By: Hossein Mohammadian Foroushani, Ali Hamzehloo, Atul Kumar, Yasheng Chen, Laura Heitsch,
Agnieszka Slowik, Daniel Strbian, Jin-Moo Lee, Daniel S. Marcus & Rajat Dhar
First Online: 20 August 2021
Malignant cerebral edema is a devastating complication of stroke, resulting in deterioration and death if
hemicraniectomy is not performed prior to herniation. Current approaches for predicting this relatively rare
complication often require advanced imaging and still suffer from suboptimal performance. We performed a pilot study
to evaluate whether neural networks incorporating data extracted from routine computed tomography (CT) imaging could
enhance prediction of edema in a large diverse stroke cohort.
An automated imaging pipeline retrospectively extracted volumetric data, including cerebrospinal fluid (CSF) volumes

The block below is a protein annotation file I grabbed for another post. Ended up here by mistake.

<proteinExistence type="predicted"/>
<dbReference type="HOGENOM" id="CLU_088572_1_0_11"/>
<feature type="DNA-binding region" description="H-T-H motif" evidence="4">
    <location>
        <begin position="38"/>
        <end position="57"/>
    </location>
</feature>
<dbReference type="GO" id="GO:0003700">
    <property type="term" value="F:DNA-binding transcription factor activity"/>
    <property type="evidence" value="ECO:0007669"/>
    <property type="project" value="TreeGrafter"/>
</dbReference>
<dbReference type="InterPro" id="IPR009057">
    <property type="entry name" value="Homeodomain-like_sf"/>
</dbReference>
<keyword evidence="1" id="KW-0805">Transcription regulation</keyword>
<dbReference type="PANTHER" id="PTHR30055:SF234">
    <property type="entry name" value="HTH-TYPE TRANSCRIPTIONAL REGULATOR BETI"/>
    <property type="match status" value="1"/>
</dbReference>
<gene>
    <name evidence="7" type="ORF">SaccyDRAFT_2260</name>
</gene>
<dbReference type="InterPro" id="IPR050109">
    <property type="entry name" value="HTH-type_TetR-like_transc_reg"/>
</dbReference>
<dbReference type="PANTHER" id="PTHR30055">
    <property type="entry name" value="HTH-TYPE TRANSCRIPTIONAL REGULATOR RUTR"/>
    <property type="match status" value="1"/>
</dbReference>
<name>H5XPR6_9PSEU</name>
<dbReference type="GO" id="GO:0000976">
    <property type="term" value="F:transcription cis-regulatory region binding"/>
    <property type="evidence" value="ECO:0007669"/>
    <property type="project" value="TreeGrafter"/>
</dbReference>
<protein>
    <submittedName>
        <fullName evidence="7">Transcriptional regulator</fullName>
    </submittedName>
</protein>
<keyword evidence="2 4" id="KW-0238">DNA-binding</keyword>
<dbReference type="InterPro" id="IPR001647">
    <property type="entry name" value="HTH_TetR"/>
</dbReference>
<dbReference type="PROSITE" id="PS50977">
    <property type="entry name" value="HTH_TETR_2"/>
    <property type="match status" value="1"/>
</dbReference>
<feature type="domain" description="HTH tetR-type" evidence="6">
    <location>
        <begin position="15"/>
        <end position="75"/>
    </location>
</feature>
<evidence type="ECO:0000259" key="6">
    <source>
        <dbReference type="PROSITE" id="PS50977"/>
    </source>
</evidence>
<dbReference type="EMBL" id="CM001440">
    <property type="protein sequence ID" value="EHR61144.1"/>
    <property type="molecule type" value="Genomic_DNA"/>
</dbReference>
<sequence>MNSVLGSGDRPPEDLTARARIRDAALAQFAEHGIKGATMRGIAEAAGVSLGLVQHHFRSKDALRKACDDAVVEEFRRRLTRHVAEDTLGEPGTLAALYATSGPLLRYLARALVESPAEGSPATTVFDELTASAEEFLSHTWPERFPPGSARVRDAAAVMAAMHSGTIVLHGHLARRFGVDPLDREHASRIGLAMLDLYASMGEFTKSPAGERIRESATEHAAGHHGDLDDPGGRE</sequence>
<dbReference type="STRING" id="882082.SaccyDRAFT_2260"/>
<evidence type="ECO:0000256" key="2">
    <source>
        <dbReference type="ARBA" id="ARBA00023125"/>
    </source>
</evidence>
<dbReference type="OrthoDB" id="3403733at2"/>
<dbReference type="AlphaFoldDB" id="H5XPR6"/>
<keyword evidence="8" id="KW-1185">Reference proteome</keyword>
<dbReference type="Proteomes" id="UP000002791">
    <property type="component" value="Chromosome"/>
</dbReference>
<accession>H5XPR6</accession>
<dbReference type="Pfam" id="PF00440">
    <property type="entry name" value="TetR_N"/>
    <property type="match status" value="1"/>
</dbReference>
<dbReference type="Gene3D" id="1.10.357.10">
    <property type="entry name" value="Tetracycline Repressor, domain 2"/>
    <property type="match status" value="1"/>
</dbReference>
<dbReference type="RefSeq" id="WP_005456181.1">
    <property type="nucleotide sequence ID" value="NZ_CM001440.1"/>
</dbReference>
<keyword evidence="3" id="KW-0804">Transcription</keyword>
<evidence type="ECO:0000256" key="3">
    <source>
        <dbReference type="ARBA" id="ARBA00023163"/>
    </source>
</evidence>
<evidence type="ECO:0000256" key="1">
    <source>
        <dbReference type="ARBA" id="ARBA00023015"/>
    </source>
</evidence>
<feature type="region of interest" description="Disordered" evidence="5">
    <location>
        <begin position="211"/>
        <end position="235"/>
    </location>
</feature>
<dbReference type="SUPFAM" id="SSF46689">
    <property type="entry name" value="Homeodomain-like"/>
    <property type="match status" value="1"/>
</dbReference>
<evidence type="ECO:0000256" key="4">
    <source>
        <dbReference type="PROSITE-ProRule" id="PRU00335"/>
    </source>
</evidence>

and the hemispheric CSF volume ratio, from baseline and 24 h CT scans performed in participants of an
international stroke cohort study. Fully connected and long short-term memory (LSTM) neural networks were trained
using serial clinical and imaging data to predict those who would require hemicraniectomy or die with midline shift.
The performance of these models was tested, in comparison with regression models and the Enhanced Detection of Edema
in Malignant Anterior Circulation Stroke (EDEMA) score, using cross-validation to construct precision-recall
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